Business Essentials for Professionals


$2 Billion Award In Roundup Trial Against Bayer In US, Shares Fall

$2 Billion Award In Roundup Trial Against Bayer In US, Shares Fall
Upholding the allegations against Bauer’s Roundup weed killer being a cause of cancer, the largest U.S. jury verdict against the company – over $2 billion to a California couple was awarded by a jury, which sent the shares of company dropping by as much as 5 per cent.
That threatened the stock to touch its lowest level in almost seven years. The fall happened despite the high chance of the amount of fines compensation for damages being reduced due to the Supreme Court ruling of limiting ratio of punitive to compensatory damages to 9:1.
After concluding that the design of Roundup - based on herbicide glyphosate - had been defective and that no warning of the herbicide's alleged cancer risk was issued by the company, total punitive damages at US$2 billion was set by the jury in addition to $55 million in compensatory pay.
The verdict point was disappointing and would be appealed against, Bayer said in a statement on Monday. The jury's decision was called "excessive and unjustifiable" by a spokesman of the company.
In relation to cases over the chemical, that was acquired by Bayer along with its $63 billion deal for of Monsanto last year, there has so far been third consecutive jury verdict in the US against the company.
"Clearly we anticipate that much of the punitive damages of US$2 billion would likely be significantly reduced on appeal," JP Morgan analysts said in a note.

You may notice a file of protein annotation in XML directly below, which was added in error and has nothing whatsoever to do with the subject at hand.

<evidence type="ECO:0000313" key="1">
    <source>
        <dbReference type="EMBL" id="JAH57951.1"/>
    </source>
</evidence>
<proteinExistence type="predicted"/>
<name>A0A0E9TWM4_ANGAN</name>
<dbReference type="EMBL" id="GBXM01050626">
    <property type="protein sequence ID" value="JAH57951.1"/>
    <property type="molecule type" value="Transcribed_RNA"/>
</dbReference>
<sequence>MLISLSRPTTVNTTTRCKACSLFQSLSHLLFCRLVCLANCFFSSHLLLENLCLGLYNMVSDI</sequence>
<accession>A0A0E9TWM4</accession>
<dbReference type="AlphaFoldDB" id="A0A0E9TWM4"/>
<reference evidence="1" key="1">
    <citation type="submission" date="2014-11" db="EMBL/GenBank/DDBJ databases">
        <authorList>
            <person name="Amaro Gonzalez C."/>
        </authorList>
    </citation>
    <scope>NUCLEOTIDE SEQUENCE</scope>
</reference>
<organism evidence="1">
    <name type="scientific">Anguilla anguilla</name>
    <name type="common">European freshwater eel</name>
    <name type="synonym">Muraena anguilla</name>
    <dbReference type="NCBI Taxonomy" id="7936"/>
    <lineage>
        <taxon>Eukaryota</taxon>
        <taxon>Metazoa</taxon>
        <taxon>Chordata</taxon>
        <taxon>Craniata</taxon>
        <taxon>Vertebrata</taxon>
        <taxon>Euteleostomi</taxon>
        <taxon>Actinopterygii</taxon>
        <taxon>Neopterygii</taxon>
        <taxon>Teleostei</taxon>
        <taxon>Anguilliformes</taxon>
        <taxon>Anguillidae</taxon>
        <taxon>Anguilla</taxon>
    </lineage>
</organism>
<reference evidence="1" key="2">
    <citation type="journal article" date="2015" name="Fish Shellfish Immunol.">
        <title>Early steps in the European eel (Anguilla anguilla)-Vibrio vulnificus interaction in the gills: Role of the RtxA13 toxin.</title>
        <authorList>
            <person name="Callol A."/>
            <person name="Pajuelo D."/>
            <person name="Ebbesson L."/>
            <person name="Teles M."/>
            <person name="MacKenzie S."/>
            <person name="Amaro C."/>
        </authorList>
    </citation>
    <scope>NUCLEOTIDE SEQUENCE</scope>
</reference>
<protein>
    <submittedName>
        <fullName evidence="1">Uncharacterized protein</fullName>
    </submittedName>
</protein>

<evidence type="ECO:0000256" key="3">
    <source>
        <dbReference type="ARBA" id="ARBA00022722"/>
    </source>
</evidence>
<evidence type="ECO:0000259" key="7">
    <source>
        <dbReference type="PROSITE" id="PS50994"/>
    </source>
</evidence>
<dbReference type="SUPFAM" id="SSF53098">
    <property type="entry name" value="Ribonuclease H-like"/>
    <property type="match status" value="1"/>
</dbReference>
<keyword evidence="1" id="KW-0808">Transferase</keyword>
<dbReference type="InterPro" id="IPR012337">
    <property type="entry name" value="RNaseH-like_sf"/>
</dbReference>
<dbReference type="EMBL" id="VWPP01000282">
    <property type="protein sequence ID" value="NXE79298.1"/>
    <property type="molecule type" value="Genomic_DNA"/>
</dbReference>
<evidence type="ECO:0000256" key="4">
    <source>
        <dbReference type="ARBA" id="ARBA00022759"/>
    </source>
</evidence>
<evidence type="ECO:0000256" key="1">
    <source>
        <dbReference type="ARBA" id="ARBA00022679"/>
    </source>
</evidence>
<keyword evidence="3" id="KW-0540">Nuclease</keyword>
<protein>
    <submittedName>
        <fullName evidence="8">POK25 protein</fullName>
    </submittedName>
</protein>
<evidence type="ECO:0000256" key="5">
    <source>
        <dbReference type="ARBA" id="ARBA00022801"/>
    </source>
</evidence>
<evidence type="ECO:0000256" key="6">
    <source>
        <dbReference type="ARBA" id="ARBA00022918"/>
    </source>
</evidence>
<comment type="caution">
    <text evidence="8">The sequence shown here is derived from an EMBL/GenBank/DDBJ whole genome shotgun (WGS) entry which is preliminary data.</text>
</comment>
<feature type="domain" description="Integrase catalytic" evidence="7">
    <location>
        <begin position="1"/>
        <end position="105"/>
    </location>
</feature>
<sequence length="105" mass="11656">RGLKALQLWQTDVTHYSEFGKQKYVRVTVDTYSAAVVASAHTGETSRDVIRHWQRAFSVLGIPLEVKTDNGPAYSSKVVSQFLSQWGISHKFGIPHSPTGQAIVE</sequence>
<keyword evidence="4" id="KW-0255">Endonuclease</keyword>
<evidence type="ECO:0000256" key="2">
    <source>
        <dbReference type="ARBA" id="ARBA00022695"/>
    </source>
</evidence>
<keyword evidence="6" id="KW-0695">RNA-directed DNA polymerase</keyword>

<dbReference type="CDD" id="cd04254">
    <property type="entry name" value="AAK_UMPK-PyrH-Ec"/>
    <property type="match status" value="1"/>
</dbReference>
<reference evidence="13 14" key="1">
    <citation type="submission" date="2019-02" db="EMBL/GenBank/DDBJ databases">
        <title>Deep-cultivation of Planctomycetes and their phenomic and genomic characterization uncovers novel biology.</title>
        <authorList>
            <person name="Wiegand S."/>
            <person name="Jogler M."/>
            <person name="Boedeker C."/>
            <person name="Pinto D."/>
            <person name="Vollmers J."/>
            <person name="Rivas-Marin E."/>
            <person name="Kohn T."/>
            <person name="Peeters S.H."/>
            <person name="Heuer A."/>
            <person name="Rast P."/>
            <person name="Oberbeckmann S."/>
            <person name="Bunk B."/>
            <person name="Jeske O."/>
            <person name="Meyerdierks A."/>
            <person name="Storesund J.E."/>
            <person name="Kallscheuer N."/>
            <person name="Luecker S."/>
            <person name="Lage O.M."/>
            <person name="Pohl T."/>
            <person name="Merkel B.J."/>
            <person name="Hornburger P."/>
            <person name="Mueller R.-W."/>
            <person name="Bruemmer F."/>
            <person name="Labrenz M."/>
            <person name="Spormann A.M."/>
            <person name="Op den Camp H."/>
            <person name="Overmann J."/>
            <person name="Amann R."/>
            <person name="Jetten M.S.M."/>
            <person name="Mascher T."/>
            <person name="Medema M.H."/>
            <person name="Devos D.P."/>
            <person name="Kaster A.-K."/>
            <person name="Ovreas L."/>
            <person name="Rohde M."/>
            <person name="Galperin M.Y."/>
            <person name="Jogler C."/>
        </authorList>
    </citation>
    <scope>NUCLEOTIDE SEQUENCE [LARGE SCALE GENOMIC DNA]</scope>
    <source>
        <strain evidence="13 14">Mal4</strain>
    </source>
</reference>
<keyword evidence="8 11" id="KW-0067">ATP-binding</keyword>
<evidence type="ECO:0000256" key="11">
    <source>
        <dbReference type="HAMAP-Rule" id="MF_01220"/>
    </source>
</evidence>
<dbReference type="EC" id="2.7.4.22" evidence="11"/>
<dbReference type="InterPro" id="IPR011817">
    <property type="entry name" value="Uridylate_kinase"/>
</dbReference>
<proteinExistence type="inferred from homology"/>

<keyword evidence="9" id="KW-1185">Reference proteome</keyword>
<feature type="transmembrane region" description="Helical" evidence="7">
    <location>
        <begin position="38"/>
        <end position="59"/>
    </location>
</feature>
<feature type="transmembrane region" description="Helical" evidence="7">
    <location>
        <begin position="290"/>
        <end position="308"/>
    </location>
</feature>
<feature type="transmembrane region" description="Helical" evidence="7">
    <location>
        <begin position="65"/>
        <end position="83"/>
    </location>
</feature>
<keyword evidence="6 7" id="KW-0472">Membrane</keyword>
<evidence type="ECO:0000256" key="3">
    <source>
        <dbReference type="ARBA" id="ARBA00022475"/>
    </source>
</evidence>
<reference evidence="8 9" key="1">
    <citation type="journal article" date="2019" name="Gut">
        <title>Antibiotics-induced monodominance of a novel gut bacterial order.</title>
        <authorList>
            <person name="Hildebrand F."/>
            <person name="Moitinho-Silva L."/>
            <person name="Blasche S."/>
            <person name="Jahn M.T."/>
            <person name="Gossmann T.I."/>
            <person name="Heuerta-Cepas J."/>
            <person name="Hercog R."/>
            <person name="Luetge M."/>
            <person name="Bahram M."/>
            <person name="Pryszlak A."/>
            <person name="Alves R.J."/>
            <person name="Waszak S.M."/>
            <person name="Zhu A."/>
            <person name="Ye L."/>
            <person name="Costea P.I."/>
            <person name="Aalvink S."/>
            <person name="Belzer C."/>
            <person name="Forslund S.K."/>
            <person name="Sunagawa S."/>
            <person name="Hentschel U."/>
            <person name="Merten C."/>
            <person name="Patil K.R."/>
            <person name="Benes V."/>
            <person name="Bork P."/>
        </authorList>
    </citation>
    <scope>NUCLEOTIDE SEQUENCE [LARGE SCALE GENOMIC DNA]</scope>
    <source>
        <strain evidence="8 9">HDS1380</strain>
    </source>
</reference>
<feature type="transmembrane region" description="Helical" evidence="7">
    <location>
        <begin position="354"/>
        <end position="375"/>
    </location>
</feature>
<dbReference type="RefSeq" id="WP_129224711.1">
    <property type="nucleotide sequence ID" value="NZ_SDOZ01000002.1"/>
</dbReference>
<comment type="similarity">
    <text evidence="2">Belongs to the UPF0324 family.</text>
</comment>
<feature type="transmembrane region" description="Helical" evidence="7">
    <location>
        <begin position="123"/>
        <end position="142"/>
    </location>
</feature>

"However, the level of compensatory damages is still likely to be somewhat of a concern to the market given the level is above the Hardeman case," they added, referring to $5 million in compensatory damages awarded to a plaintiff in a previous case.
While a complete picture would be available only by the middle of 20202 as more cases are decided and a couple of appeal decisions being heard, the valuation of the company has been slashed by 5 billion euros ($5.6 billion) because of the litigations, the brokerage firm said.
The issue of the herbicide's alleged cancer risk is at the centre of U.S. lawsuits from more than 13,400 plaintiffs against Bayer. Since the first jury verdict last August, after shedding about 40 billion euros, the group's market value has fallen below what Bayer paid for Monsanto.
The company claims that glyphosate was safe to use for humans was reaffirmed this month by the U.S. Environmental Protection Agency while the chemical has been ruled not to possess carcinogenic hazards to humans by the European Chemicals Agency and other regulators across the world.
However, probability of the of the chemical causing cancer was affirmed in 2015 by the World Health Organization's International Agency for Research on Cancer.
Bayer has claimed that the demand for its glyphosate-based herbicides has been strong in the US from lawn and garden owners and therefore there has been no impact on demand because of the litigations. The company added that the weather was the driver for the string demand for the herbicides.
While referring to an French investigation against Monsanto for compiling files of influential people such as journalists and scientists in France, Bayer also suggested wider problems for Monsanto after is confirmed that the company would have followed the same strategy across Europe.

Christopher J. Mitchell

Markets | Companies | M&A | Innovation | People | Management | Lifestyle | World | Misc